RARA-AVIS: Public Acclaim

From: Mark Sullivan ( DJ-Anonyme@webtv.net)
Date: 19 Apr 2000

Anthony wrote:

"And of those "masterpieces" have a large group saying they are not just one person ... they also have a large body of "experts" in their respective areas saying they're masterpieces. As far as public acclaim goes ... the public know its a master piece ... it's accepted by the public as a masterpiece. It's not nonsense. Joe blow doesn't just decide that something's a masterpiece because they think it is."

You seem to be saying that the opinion of a bunch of people who believe it is a masterpiece simply because they have been told so, who define masterpiece as "some book that has no appeal to me, but was assigned in English class and I read the Cliff Notes" is a sufficient criteria. Sure, "Joe Blow" knows Moby Dick, for instance, is a masterpiece because a bunch of experts and English teachers have said so. It doesn't come from reading the work, but from reputation, deserved or not, and is ultimately irrelevant, just a rumor, in effect.

"What the work was met with initially is irrelevant ... it's the history of the work that matters."

Wait a minute, you said masterpiece is defined by "public acclamation"
-- so how can the work's initial reception not matter? Under your stated theory, shouldn't it be completely contingent upon that reception, shouldn't bestsellers ("the greatest public acclamation") be considered masterpieces while they are on the charts, but cease to be if they go out of print? So Clancy and Grisham write masterpieces, but those same books may or may not continue to be masterpieces? And unpopular books that later meet with acclaim (like much of the accepted canon) do not become masterpieces until they meet with that fame? So, you're saying that "masterpiece" is wholly defined from the outside, by reception (but evidently not initial reception), and has nothing whatsoever to do with internal merit?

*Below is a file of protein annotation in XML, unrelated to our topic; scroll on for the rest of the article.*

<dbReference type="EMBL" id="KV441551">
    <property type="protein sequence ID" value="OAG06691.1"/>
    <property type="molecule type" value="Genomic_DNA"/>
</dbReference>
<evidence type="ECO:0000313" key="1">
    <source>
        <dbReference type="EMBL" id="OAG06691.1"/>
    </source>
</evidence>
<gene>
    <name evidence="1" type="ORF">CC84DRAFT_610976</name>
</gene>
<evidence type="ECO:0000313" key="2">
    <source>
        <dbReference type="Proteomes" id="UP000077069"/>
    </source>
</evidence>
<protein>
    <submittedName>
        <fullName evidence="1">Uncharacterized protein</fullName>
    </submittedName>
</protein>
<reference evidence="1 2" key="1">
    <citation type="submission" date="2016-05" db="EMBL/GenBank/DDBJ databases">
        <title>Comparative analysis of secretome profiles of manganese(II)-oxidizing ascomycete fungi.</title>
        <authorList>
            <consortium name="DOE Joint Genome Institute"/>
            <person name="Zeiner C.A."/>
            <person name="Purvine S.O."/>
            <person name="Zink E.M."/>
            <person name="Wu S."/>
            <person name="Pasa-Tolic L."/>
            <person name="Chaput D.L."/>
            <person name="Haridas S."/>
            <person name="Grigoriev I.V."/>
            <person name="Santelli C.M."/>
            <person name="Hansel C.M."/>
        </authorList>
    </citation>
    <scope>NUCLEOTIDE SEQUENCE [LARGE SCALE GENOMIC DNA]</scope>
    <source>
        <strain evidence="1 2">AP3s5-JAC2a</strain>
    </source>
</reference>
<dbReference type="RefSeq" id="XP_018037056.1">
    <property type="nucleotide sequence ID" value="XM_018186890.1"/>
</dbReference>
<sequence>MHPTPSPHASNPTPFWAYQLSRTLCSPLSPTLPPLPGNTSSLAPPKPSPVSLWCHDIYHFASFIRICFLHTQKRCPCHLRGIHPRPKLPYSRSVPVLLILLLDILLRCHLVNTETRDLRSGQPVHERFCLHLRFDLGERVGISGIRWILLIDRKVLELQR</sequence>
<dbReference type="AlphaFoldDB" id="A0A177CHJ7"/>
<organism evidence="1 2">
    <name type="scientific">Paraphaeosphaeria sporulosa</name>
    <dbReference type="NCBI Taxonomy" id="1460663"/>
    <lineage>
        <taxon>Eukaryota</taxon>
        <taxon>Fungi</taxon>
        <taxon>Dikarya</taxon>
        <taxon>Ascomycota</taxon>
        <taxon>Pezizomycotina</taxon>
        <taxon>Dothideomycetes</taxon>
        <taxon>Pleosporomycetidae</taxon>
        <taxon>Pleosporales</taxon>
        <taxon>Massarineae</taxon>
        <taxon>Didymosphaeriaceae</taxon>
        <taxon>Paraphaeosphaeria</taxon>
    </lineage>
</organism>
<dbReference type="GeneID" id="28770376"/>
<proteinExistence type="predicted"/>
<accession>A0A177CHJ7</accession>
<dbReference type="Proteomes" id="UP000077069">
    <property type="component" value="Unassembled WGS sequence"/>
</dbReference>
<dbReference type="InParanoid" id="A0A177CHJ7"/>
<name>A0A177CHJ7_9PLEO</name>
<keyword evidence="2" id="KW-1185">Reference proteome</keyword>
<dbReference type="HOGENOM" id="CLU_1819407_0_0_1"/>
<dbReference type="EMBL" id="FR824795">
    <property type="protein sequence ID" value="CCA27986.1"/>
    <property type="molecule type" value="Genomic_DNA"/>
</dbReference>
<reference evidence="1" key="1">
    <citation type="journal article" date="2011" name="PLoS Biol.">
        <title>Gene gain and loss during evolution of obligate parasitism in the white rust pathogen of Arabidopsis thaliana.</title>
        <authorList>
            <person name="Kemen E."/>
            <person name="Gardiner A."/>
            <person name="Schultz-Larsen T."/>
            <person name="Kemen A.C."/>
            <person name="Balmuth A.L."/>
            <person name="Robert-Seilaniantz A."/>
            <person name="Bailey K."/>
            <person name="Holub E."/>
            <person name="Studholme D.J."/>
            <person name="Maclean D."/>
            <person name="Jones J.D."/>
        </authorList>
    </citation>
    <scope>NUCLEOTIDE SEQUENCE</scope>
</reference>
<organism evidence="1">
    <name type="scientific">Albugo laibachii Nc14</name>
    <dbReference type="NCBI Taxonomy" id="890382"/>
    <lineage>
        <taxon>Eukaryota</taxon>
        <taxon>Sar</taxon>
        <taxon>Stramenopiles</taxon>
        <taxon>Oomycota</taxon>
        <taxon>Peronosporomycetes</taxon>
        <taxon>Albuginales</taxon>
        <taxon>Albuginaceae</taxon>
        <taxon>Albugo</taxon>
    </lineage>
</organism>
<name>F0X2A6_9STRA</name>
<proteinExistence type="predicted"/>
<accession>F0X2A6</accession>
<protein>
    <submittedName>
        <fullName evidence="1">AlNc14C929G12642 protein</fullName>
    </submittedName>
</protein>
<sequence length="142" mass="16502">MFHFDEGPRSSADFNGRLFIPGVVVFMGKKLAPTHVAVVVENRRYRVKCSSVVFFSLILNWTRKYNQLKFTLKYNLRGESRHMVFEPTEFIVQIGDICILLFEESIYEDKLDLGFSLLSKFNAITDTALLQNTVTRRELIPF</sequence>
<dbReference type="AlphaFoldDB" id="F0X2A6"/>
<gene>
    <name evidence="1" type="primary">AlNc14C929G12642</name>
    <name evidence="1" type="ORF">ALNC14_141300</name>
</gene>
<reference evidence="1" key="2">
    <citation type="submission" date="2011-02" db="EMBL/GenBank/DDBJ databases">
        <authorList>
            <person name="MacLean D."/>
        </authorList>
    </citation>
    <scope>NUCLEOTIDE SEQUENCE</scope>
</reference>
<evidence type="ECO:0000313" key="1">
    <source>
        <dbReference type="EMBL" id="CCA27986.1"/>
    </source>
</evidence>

So the list of masterpieces changes day to day along with the bestselling lists. And as far as that goes, no "classic" book is ever on those lists, even with sales inflated by school requirements, so theirs are never the masterpieces that the books by the day's most popular writers are?

"Besides in the past "the public" wasn't the general population ... for one, they couldn't read and for two, they rarely had access to the works. Only in our time has there been such a wide public access to the arts."

General literacy is well over a century old -- Dickens, for instance, was distributed through the popular press and was wildly popular during his time; people waited at the newstands for the next instalments, as if it were a new CD by the Backstreet Boys. As a matter of fact, two centuries ago, the novel was greeted with cultural disdain simply because it appealed to the common person (Moll Flanders, Pamela, etc.).

To bring it closer to home, what about the pulp writers, themselves? That's before the current time and they were certainly widely available and consumed by a general and varied audience. Very few of these very popular authors were considered masters at the time, but we base much of our discussion here on the fact that we believe many of them were and remain such. So those that still sell are masterpieces, but those that aren't are not, simply because their sales have declined?


# To unsubscribe, say "unsubscribe rara-avis" to majordomo@icomm.ca.
# The web pages for the list are at http://www.miskatonic.org/rara-avis/ .

This archive was generated by hypermail 2b29 : 19 Apr 2000 EDT